The Commercial Drone Alliance, an independent 501c6 non-profit commercial drone industry organization, has called on Congress to repeal Section 336 of the FAA Modernization and Reform Act (FMRA) of 2012. “Legislation is necessary now to allow the FAA to properly regulate hobbyist drone operations under a revised Part 107 of the Federal Aviation Regulations,” says the association. “Since the implementation of the FAA’s Part 107 in 2016, which broadly authorized commercial drone operations in the U.S., drone use has been growing at an exponential rate. Today, drones enhance disaster response, infrastructure inspection, and news-gathering capabilities, among a host of other tasks. Technology lets drones facilitate communications, spray crops, deliver packages and provide security, all within the same airspace and at the same time as helicopters and other manned aircraft, over people and structures, and side by side with hobbyist drones.
“Basic ‘rules of the road’ are needed to manage all this new air traffic….Section 336 of the 2012 FMRA currently prohibits the FAA from regulating qualifying model aircraft. This exemption has been misinterpreted and abused—giving all model aircraft users, including those not participating as part of a Community Based Organization as required under the law, the mistaken impression that they are flying legally.
“The sheer number of hobbyist aircraft taking to the sky now makes exempting model aircraft from regulation nonsensical. As of December 31, 2017, more than 873,000 hobbyist owners had registered with the FAA, which according to estimates, amounts to more than 1.1 million drones. Over the next five years, the FAA predicts this number will more than double to 2.4 million units.”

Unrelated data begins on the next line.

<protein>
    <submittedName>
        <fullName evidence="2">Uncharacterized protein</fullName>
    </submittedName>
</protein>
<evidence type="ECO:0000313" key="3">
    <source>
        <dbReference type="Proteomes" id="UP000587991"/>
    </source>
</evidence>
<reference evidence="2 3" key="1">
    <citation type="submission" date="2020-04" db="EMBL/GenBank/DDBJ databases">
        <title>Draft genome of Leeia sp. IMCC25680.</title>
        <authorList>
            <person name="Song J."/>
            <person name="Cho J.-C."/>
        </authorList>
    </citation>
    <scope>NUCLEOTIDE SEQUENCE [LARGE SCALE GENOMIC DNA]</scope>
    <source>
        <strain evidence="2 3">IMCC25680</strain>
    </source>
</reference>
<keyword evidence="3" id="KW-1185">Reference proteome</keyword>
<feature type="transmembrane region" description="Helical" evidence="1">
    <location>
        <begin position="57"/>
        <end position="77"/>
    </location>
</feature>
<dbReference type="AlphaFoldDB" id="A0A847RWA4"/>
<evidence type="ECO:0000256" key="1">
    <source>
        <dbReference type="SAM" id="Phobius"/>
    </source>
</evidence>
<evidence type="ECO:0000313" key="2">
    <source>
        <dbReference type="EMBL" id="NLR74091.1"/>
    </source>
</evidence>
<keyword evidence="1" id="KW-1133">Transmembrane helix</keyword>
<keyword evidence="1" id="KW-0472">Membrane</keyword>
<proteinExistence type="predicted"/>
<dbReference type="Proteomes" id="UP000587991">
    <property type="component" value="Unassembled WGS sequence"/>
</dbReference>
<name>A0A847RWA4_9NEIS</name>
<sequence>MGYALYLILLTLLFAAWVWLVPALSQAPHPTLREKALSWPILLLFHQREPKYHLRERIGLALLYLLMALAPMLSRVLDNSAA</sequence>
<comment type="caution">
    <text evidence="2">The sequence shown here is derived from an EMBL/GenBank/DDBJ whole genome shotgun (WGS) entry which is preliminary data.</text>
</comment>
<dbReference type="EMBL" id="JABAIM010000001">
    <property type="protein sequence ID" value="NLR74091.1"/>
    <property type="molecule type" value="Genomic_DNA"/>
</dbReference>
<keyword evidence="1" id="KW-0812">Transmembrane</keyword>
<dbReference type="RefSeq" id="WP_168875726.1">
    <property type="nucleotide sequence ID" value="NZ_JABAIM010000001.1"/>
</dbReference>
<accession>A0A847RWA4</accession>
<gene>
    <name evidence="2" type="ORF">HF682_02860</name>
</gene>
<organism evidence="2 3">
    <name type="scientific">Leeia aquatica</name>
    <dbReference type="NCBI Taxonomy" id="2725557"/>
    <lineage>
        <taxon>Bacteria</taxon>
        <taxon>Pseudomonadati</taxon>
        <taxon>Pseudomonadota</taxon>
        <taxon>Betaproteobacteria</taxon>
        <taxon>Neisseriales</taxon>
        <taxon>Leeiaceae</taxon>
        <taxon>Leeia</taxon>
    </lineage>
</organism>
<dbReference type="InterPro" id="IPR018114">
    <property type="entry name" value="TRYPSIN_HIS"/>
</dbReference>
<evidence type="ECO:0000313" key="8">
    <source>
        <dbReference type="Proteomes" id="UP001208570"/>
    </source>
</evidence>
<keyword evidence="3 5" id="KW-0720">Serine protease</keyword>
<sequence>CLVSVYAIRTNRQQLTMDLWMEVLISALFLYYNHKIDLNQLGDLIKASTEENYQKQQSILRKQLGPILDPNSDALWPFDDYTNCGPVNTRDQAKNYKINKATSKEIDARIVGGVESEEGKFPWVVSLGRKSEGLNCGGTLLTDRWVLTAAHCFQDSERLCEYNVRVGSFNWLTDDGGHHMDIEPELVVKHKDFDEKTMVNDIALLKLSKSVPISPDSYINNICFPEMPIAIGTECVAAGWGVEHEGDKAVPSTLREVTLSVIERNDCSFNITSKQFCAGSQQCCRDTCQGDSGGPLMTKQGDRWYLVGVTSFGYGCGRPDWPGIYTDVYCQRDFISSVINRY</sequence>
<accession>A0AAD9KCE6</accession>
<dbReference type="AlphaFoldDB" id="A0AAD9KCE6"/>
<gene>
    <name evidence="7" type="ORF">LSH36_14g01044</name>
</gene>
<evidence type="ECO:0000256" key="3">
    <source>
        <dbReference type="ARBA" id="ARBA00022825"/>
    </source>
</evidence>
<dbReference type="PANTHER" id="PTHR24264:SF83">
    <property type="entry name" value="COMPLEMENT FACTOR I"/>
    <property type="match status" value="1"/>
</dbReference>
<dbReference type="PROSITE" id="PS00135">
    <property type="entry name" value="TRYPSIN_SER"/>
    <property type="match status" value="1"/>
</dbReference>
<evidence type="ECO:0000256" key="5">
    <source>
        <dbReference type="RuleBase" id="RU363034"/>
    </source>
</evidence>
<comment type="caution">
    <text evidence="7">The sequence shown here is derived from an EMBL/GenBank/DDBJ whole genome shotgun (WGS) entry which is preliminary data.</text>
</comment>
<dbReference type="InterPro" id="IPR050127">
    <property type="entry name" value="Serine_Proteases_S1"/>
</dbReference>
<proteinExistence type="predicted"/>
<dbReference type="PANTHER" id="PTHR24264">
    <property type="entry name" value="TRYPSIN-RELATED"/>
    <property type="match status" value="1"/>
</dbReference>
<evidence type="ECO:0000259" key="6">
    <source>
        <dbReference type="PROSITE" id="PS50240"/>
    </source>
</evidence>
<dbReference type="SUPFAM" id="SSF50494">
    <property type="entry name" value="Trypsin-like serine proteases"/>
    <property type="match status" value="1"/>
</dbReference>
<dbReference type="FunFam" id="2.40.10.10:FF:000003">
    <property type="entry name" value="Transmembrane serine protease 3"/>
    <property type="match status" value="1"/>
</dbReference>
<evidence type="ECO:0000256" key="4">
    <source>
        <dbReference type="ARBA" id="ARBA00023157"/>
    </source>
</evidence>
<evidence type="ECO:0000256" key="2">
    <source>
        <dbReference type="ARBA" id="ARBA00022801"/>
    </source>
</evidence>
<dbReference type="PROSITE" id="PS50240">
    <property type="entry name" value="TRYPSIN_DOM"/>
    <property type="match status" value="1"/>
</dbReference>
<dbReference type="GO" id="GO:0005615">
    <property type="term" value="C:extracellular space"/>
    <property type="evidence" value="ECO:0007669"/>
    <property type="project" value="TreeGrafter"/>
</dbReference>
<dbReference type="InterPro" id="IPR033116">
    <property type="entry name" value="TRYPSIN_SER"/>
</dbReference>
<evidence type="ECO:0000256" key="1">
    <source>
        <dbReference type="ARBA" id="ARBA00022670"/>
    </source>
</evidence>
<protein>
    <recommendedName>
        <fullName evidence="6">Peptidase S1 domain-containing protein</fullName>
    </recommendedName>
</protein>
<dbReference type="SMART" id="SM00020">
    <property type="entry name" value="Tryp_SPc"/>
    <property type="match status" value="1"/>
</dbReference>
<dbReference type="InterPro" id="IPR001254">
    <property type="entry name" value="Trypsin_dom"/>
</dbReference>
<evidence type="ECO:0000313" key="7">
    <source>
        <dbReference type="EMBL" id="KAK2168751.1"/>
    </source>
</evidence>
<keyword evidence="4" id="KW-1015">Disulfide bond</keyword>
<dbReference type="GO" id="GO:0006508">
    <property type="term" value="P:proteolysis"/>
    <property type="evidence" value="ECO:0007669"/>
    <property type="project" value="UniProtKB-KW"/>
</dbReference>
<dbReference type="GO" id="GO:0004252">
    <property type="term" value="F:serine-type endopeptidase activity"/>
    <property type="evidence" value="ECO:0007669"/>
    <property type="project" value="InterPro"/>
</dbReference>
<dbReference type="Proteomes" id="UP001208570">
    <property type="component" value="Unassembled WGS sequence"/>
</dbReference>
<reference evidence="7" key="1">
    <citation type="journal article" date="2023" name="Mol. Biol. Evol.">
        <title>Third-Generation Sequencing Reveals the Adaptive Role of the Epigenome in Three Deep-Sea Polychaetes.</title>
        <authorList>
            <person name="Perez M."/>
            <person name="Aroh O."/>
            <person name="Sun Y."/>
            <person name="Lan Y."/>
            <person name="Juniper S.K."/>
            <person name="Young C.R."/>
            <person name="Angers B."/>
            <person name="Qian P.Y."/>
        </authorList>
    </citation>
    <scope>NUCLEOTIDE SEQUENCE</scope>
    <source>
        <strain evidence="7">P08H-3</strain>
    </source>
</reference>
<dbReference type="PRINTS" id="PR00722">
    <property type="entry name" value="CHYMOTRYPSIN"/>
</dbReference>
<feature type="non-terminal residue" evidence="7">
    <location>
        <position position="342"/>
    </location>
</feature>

“We understand why model aircraft proponents want to remain exempt, as they have been flying safely for decades. However, times have changed, and hobbyists are no longer flying alone,” said Lisa Ellman, Co-executive Director, Commercial Drone Alliance.
Gretchen West, Co-executive Director, Commercial Drone Alliance, added, “Technology has improved. To promote innovation and the budding commercial drone industry, we need to enable the FAA to craft some common sense rules around remote identification and more.”
“An approach giving preferential treatment to hobbyists has clear and adverse implications for the safety and efficiency of the National Airspace System, public safety, and the efficacy of future Unmanned Aircraft Systems Traffic Management (UTM) systems,” said the association. “For this new drone economy to truly take off for society’s benefit, all UAS pilots need to abide by some low cost ‘rules of the road.’ It is critical to consider the benefits of commercial drone integration, in addition to safety and security, as Congress considers the regulation of hobbyist drones. The future of the commercial drone industry in the U.S. depends on it.”